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Published May 30, 2009, 12:00 AM

VIEWPOINT: Low-carbon economy suits N.D.

Two weeks ago, the North Dakota Public Service Commission came out against the federal energy and climate legislation making its way through Congress (“N.D. regulators oppose ‘cap and trade’ carbon rules,” Page 1B, May 19).

By: Jason Schaefer, Ashley, N.D.

ASHLEY, N.D. — Two weeks ago, the North Dakota Public Service Commission came out against the federal energy and climate legislation making its way through Congress (“N.D. regulators oppose ‘cap and trade’ carbon rules,” Page 1B, May 19).

We stand at a crossroads with regard to energy. With the right policies and tools in place, North Dakota can build its energy, agriculture and technology sectors to meet our nation’s energy needs while creating lasting prosperity and being good stewards of the environment. In short, North Dakota can dominate the renewable and low-carbon energy economy of the future.

One of the most important policy tools at our disposal is a market-based price on carbon via a cap on emissions. This will spur the development of renewable energy as well as investment in advanced coal technologies.

North Dakota is ranked first in the nation for wind energy potential and perennial grass biomass production. In addition, our existing energy infrastructure, strong research capability within our universities and potential in emerging renewable energy resources such as hydrogen and advanced geothermal places the state in a position of great advantage.

Take wind energy, for example. The Midwest Governors Association has a goal of getting 30 percent of the region’s electricity to come from wind by 2030. If North Dakota — with one-fourth of the region’s wind resource — generated just one-sixth of that goal, it would spur more than $27 billion of investment to erect the turbines and create more than $50 billion in revenues over the life of the turbines, according to the North Dakota Alliance for Renewable Energy.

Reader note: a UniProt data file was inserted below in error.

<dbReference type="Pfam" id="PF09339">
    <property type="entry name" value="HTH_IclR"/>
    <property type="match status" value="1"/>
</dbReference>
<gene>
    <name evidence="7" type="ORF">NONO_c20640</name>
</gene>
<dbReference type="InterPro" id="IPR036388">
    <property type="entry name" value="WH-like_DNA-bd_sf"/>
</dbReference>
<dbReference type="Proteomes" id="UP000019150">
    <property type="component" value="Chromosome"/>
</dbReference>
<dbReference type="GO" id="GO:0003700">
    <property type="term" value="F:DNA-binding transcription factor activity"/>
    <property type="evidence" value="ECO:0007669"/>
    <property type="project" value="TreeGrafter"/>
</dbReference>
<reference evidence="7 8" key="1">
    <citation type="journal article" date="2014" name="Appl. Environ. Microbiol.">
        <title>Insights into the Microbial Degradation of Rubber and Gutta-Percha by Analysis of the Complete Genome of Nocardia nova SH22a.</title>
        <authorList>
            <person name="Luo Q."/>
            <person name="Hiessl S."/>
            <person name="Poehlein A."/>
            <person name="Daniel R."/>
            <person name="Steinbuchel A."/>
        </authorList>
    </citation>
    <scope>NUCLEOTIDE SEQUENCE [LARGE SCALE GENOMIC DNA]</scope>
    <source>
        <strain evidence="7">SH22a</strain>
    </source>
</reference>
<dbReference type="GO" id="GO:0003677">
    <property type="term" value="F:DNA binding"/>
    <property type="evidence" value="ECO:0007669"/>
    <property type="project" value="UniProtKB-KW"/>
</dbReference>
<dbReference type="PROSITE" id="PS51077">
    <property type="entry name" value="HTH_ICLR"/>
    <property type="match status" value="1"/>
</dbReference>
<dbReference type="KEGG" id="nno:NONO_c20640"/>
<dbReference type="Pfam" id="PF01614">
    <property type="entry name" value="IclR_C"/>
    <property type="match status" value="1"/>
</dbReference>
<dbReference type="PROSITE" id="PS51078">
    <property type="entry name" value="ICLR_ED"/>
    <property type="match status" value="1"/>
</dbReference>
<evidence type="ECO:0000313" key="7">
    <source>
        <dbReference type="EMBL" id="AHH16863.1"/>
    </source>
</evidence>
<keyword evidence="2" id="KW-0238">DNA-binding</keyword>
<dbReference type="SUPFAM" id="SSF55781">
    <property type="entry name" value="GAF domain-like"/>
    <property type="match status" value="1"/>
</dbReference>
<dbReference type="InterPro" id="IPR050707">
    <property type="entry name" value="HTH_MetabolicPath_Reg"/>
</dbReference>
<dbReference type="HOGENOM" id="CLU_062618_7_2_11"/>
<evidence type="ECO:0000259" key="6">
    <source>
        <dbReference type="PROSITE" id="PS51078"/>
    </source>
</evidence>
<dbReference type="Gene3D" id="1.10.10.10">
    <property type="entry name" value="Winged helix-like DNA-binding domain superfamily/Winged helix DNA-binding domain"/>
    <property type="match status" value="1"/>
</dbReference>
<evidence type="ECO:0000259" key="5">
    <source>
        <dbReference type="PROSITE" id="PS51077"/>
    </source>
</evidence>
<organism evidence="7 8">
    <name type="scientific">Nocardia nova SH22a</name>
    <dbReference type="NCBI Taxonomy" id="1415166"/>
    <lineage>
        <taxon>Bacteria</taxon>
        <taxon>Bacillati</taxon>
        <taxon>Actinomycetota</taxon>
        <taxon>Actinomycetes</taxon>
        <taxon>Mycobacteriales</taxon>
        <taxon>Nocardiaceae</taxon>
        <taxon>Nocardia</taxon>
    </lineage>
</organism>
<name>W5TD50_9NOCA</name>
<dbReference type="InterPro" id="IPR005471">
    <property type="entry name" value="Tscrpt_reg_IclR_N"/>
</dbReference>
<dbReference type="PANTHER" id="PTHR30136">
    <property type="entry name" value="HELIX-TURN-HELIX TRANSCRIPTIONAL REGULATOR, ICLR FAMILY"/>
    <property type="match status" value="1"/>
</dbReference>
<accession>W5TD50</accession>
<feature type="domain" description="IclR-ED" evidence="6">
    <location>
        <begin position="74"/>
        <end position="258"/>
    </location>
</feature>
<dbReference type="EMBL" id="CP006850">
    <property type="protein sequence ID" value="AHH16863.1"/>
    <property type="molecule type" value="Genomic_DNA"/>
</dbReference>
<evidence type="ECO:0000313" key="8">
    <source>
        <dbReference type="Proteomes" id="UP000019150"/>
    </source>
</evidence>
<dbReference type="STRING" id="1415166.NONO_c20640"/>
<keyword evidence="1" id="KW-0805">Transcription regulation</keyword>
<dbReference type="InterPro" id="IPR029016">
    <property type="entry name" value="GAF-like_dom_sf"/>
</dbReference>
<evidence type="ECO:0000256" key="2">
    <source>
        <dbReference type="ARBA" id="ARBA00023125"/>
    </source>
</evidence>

North Dakota already is leading the way in researching and deploying carbon capture and storage of coal. However, it is hard to imagine this ever becoming a widely used technology if we do not have a market-based price on carbon to spur investment.

The federal energy and climate legislation being considered provides a framework to price carbon. The North Dakota Public Service Commission is wrong to hastily dismiss this vital and historic step forward. As T. Boone Pickens has noted, we have been calling for energy independence for more than 40 years, but we haven’t had a plan. Finally, Washington is getting its act together, and we have a plan that transitions us to a cleaner, more secure energy future.

Energy is a $6 trillion global business. It is the mother of all markets. This is a once-in-a-generation opportunity to create lasting opportunity here in North Dakota while addressing our nation’s biggest challenges.

Schaefer is a project manager with Prairie Climate Stewardship Network.

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